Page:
Why is there so much infighting in Rugby League?
09 May 2019 - Written by Callum Walker
Team rivalries will always be there in any sport and both Super League and Australia’s equivalent, the NRL, have their fair share of bitter ones. What no one discusses is the rivalry between Super League and their NRL counterparts. Rather than being in competition with the other code or other sports, the two competitions are seemingly battling against each other.
There’s always been a simmering hostility between Super League and the NRL and this has been increasingly evident in recent years. The NRL’s reluctance to allow players travel to Denver’s Mile High Stadium to play against England in 2018 and their declaration that they will block players from doing so in 2019 hit a sore spot with England head coach Wayne Bennett and Rugby League fans up and down the British Isles.
The yearly discussions over the World Club Challenge have further clouded opinion of fans in what should, in essence, be the most prestigious team award in world rugby league. The competition has descended into a “who cares less” award for NRL fans and has generated a great deal of apathy, particularly in the southern hemisphere.
Whilst NRL supporters attribute the clash as little more than a pre-season friendly, Super League spectators are always eager to see how the champions of the European competition go against the lauded premiers from Down Under.
From the ill-fated, expanded 1997 edition, in which British clubs performed disastrously amid millions of dollars’ worth of losses, to the short-lived World Club Series of recent seasons, the format has never been perfected.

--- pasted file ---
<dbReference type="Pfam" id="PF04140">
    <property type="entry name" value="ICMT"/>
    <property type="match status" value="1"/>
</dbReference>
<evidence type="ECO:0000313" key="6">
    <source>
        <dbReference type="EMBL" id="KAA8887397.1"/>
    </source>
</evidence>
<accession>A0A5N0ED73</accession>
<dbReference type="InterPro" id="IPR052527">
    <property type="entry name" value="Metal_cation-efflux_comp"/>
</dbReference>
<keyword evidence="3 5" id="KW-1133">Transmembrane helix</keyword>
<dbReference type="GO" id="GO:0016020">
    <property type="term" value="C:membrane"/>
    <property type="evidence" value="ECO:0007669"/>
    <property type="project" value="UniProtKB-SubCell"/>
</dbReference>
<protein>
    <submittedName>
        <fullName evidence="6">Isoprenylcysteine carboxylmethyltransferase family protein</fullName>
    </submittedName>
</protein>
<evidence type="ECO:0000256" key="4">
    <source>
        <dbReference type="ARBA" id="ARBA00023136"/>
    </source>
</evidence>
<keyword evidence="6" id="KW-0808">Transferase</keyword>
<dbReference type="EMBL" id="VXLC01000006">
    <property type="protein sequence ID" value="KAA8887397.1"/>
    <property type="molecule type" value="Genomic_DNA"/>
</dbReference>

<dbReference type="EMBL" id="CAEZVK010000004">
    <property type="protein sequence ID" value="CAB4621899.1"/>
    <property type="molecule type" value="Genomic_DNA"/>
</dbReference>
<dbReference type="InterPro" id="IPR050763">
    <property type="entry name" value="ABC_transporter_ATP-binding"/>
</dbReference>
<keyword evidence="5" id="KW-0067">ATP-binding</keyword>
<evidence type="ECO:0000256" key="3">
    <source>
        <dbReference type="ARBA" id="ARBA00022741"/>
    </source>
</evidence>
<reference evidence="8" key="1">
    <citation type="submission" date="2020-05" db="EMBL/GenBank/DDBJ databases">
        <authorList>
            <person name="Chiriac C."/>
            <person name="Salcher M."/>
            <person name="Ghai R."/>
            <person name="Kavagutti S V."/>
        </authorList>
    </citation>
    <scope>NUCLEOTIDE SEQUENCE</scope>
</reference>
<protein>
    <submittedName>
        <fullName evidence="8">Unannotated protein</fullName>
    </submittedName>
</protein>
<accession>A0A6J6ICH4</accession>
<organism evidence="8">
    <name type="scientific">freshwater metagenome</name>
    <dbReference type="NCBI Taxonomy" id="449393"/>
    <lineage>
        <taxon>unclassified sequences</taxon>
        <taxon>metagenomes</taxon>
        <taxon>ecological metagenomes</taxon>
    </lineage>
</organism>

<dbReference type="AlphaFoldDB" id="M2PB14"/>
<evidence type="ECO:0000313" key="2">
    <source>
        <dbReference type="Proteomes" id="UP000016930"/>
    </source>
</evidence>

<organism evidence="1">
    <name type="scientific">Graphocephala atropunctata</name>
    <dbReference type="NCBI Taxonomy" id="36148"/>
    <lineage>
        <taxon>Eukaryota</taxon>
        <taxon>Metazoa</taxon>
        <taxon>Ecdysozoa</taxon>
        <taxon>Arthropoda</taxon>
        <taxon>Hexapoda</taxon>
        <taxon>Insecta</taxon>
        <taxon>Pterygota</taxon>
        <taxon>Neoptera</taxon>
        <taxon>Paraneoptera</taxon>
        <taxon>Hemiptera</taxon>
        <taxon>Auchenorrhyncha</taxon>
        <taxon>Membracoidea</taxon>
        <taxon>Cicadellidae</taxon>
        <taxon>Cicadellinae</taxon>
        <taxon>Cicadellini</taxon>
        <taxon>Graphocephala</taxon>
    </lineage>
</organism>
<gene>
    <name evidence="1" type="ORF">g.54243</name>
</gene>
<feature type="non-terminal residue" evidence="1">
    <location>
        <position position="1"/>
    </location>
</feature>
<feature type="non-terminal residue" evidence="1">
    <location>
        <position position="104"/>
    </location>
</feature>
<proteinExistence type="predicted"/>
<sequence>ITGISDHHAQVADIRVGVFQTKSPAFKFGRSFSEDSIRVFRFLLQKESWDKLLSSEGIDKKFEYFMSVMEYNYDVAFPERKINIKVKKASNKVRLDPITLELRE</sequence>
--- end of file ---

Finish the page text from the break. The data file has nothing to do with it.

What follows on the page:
The competition has never really taken off and this is largely down to the claimed discrepancy between the sport’s two elite competitions – Super League and the NRL -especially amongst NRL fans whom see Super League as their lesser neighbours. Rather than working together to ensure the fixture is one of the most celebrated in sport, Super League and the NRL are at loggerheads.
And, this lack of harmony has transcended down to the grassroots. Super League supporters see a recruit from Down Under getting into their late 20s as “coming for one last pay cheque”. Meanwhile, NRL fans look at Super League imports as aliens coming to invade their precious competition.
'Poms' get a lot of stick and only the most talented and thick-skinned such as James Graham, Sam Burgess and Adrian Morley are able to withstand this onslaught as well as the rigours of a much more structured game.
It seems that in this day and age when the ever-expanding popularity of other sports should yield a much more united front, Super League and NRL are the most divided they have ever been, right from the hierarchy down to the fans.